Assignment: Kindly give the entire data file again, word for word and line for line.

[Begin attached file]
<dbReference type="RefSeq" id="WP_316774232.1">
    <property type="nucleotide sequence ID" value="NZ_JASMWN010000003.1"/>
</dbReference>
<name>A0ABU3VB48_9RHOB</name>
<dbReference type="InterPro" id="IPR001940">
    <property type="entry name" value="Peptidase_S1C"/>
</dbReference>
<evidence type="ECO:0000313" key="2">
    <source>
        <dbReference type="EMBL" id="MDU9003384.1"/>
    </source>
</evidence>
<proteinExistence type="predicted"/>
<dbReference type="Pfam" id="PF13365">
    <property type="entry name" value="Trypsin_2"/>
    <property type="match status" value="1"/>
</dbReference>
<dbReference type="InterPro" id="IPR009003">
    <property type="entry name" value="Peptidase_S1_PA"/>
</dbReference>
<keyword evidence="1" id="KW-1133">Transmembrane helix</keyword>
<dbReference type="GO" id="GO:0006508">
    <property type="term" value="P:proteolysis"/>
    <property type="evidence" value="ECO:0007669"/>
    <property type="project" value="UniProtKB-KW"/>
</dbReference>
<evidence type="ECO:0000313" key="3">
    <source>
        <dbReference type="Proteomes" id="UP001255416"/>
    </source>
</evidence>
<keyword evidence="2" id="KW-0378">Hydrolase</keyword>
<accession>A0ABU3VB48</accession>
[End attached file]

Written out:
<dbReference type="RefSeq" id="WP_316774232.1">
    <property type="nucleotide sequence ID" value="NZ_JASMWN010000003.1"/>
</dbReference>
<name>A0ABU3VB48_9RHOB</name>
<dbReference type="InterPro" id="IPR001940">
    <property type="entry name" value="Peptidase_S1C"/>
</dbReference>
<evidence type="ECO:0000313" key="2">
    <source>
        <dbReference type="EMBL" id="MDU9003384.1"/>
    </source>
</evidence>
<proteinExistence type="predicted"/>
<dbReference type="Pfam" id="PF13365">
    <property type="entry name" value="Trypsin_2"/>
    <property type="match status" value="1"/>
</dbReference>
<dbReference type="InterPro" id="IPR009003">
    <property type="entry name" value="Peptidase_S1_PA"/>
</dbReference>
<keyword evidence="1" id="KW-1133">Transmembrane helix</keyword>
<dbReference type="GO" id="GO:0006508">
    <property type="term" value="P:proteolysis"/>
    <property type="evidence" value="ECO:0007669"/>
    <property type="project" value="UniProtKB-KW"/>
</dbReference>
<evidence type="ECO:0000313" key="3">
    <source>
        <dbReference type="Proteomes" id="UP001255416"/>
    </source>
</evidence>
<keyword evidence="2" id="KW-0378">Hydrolase</keyword>
<accession>A0ABU3VB48</accession>